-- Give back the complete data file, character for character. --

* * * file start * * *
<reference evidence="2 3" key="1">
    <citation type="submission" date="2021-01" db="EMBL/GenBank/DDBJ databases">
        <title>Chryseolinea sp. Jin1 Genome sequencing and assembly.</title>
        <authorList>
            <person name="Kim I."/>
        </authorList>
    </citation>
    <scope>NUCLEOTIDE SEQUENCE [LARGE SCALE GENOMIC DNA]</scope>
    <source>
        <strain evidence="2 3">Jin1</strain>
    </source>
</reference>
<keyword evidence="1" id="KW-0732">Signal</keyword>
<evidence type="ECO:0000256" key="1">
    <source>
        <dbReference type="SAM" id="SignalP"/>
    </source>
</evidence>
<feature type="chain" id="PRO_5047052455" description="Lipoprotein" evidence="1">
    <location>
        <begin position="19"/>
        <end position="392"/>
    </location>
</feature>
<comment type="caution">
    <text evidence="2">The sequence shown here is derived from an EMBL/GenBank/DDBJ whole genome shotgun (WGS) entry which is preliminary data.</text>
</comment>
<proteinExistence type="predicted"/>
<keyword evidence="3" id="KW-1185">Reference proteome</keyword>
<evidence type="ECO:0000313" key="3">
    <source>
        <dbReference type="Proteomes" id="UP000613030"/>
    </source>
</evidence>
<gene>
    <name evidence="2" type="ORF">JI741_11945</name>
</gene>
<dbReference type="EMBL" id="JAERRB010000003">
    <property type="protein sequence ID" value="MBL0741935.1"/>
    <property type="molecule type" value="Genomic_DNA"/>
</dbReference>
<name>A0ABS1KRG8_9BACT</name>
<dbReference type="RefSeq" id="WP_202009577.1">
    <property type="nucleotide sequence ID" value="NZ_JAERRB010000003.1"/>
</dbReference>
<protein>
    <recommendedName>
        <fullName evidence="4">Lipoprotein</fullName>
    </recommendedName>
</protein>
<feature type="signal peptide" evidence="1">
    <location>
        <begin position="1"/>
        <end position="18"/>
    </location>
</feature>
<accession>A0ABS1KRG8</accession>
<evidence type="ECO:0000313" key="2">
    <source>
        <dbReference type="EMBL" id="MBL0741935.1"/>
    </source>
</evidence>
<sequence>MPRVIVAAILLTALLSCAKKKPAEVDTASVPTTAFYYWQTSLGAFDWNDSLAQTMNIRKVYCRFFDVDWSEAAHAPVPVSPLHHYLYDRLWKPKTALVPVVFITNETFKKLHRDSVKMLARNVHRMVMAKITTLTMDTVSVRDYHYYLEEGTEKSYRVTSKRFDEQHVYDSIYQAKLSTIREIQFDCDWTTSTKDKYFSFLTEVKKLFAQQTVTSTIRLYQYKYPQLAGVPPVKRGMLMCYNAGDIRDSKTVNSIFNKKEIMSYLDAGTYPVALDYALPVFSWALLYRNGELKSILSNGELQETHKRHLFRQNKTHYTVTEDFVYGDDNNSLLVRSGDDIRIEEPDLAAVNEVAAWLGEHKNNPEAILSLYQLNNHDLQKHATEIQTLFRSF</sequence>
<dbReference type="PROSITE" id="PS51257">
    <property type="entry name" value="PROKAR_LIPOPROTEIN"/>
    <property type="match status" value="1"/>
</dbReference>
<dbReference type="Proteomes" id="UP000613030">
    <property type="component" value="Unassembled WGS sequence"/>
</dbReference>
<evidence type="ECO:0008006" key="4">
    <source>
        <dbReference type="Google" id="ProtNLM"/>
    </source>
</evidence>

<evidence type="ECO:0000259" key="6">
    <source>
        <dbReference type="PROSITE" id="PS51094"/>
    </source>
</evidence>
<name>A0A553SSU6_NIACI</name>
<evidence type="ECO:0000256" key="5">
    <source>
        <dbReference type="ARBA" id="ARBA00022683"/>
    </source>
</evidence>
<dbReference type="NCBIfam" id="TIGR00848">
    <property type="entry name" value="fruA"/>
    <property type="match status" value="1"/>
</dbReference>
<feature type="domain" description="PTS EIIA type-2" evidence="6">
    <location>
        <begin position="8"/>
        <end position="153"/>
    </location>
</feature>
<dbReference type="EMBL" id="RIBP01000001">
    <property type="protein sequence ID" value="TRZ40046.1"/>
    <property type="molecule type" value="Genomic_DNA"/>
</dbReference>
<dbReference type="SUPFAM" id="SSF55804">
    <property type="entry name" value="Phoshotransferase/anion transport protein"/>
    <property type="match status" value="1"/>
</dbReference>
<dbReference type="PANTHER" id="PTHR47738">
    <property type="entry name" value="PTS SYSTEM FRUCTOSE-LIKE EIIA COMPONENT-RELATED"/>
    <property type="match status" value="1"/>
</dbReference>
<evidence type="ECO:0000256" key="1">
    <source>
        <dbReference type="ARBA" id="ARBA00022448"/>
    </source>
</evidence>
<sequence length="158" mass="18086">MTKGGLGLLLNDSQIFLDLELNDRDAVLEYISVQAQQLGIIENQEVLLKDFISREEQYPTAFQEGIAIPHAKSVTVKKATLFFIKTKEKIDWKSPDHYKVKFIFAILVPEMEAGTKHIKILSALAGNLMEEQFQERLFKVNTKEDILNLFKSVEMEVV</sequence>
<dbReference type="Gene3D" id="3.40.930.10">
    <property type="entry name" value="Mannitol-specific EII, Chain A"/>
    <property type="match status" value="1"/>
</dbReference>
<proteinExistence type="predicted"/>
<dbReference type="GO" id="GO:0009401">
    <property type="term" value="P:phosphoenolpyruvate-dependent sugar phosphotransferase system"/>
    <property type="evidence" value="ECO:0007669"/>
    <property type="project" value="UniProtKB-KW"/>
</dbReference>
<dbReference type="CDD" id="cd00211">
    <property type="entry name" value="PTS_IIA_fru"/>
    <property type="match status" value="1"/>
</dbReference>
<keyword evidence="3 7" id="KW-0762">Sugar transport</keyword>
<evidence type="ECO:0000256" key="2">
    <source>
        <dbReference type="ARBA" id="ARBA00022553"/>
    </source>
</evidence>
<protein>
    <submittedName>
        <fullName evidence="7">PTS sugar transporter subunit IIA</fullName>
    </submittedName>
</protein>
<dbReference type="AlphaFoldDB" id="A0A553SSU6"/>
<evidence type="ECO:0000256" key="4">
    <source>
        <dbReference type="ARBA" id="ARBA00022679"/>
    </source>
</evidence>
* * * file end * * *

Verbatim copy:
<reference evidence="2 3" key="1">
    <citation type="submission" date="2021-01" db="EMBL/GenBank/DDBJ databases">
        <title>Chryseolinea sp. Jin1 Genome sequencing and assembly.</title>
        <authorList>
            <person name="Kim I."/>
        </authorList>
    </citation>
    <scope>NUCLEOTIDE SEQUENCE [LARGE SCALE GENOMIC DNA]</scope>
    <source>
        <strain evidence="2 3">Jin1</strain>
    </source>
</reference>
<keyword evidence="1" id="KW-0732">Signal</keyword>
<evidence type="ECO:0000256" key="1">
    <source>
        <dbReference type="SAM" id="SignalP"/>
    </source>
</evidence>
<feature type="chain" id="PRO_5047052455" description="Lipoprotein" evidence="1">
    <location>
        <begin position="19"/>
        <end position="392"/>
    </location>
</feature>
<comment type="caution">
    <text evidence="2">The sequence shown here is derived from an EMBL/GenBank/DDBJ whole genome shotgun (WGS) entry which is preliminary data.</text>
</comment>
<proteinExistence type="predicted"/>
<keyword evidence="3" id="KW-1185">Reference proteome</keyword>
<evidence type="ECO:0000313" key="3">
    <source>
        <dbReference type="Proteomes" id="UP000613030"/>
    </source>
</evidence>
<gene>
    <name evidence="2" type="ORF">JI741_11945</name>
</gene>
<dbReference type="EMBL" id="JAERRB010000003">
    <property type="protein sequence ID" value="MBL0741935.1"/>
    <property type="molecule type" value="Genomic_DNA"/>
</dbReference>
<name>A0ABS1KRG8_9BACT</name>
<dbReference type="RefSeq" id="WP_202009577.1">
    <property type="nucleotide sequence ID" value="NZ_JAERRB010000003.1"/>
</dbReference>
<protein>
    <recommendedName>
        <fullName evidence="4">Lipoprotein</fullName>
    </recommendedName>
</protein>
<feature type="signal peptide" evidence="1">
    <location>
        <begin position="1"/>
        <end position="18"/>
    </location>
</feature>
<accession>A0ABS1KRG8</accession>
<evidence type="ECO:0000313" key="2">
    <source>
        <dbReference type="EMBL" id="MBL0741935.1"/>
    </source>
</evidence>
<sequence>MPRVIVAAILLTALLSCAKKKPAEVDTASVPTTAFYYWQTSLGAFDWNDSLAQTMNIRKVYCRFFDVDWSEAAHAPVPVSPLHHYLYDRLWKPKTALVPVVFITNETFKKLHRDSVKMLARNVHRMVMAKITTLTMDTVSVRDYHYYLEEGTEKSYRVTSKRFDEQHVYDSIYQAKLSTIREIQFDCDWTTSTKDKYFSFLTEVKKLFAQQTVTSTIRLYQYKYPQLAGVPPVKRGMLMCYNAGDIRDSKTVNSIFNKKEIMSYLDAGTYPVALDYALPVFSWALLYRNGELKSILSNGELQETHKRHLFRQNKTHYTVTEDFVYGDDNNSLLVRSGDDIRIEEPDLAAVNEVAAWLGEHKNNPEAILSLYQLNNHDLQKHATEIQTLFRSF</sequence>
<dbReference type="PROSITE" id="PS51257">
    <property type="entry name" value="PROKAR_LIPOPROTEIN"/>
    <property type="match status" value="1"/>
</dbReference>
<dbReference type="Proteomes" id="UP000613030">
    <property type="component" value="Unassembled WGS sequence"/>
</dbReference>
<evidence type="ECO:0008006" key="4">
    <source>
        <dbReference type="Google" id="ProtNLM"/>
    </source>
</evidence>

<evidence type="ECO:0000259" key="6">
    <source>
        <dbReference type="PROSITE" id="PS51094"/>
    </source>
</evidence>
<name>A0A553SSU6_NIACI</name>
<evidence type="ECO:0000256" key="5">
    <source>
        <dbReference type="ARBA" id="ARBA00022683"/>
    </source>
</evidence>
<dbReference type="NCBIfam" id="TIGR00848">
    <property type="entry name" value="fruA"/>
    <property type="match status" value="1"/>
</dbReference>
<feature type="domain" description="PTS EIIA type-2" evidence="6">
    <location>
        <begin position="8"/>
        <end position="153"/>
    </location>
</feature>
<dbReference type="EMBL" id="RIBP01000001">
    <property type="protein sequence ID" value="TRZ40046.1"/>
    <property type="molecule type" value="Genomic_DNA"/>
</dbReference>
<dbReference type="SUPFAM" id="SSF55804">
    <property type="entry name" value="Phoshotransferase/anion transport protein"/>
    <property type="match status" value="1"/>
</dbReference>
<dbReference type="PANTHER" id="PTHR47738">
    <property type="entry name" value="PTS SYSTEM FRUCTOSE-LIKE EIIA COMPONENT-RELATED"/>
    <property type="match status" value="1"/>
</dbReference>
<evidence type="ECO:0000256" key="1">
    <source>
        <dbReference type="ARBA" id="ARBA00022448"/>
    </source>
</evidence>
<sequence length="158" mass="18086">MTKGGLGLLLNDSQIFLDLELNDRDAVLEYISVQAQQLGIIENQEVLLKDFISREEQYPTAFQEGIAIPHAKSVTVKKATLFFIKTKEKIDWKSPDHYKVKFIFAILVPEMEAGTKHIKILSALAGNLMEEQFQERLFKVNTKEDILNLFKSVEMEVV</sequence>
<dbReference type="Gene3D" id="3.40.930.10">
    <property type="entry name" value="Mannitol-specific EII, Chain A"/>
    <property type="match status" value="1"/>
</dbReference>
<proteinExistence type="predicted"/>
<dbReference type="GO" id="GO:0009401">
    <property type="term" value="P:phosphoenolpyruvate-dependent sugar phosphotransferase system"/>
    <property type="evidence" value="ECO:0007669"/>
    <property type="project" value="UniProtKB-KW"/>
</dbReference>
<dbReference type="CDD" id="cd00211">
    <property type="entry name" value="PTS_IIA_fru"/>
    <property type="match status" value="1"/>
</dbReference>
<keyword evidence="3 7" id="KW-0762">Sugar transport</keyword>
<evidence type="ECO:0000256" key="2">
    <source>
        <dbReference type="ARBA" id="ARBA00022553"/>
    </source>
</evidence>
<protein>
    <submittedName>
        <fullName evidence="7">PTS sugar transporter subunit IIA</fullName>
    </submittedName>
</protein>
<dbReference type="AlphaFoldDB" id="A0A553SSU6"/>
<evidence type="ECO:0000256" key="4">
    <source>
        <dbReference type="ARBA" id="ARBA00022679"/>
    </source>
</evidence>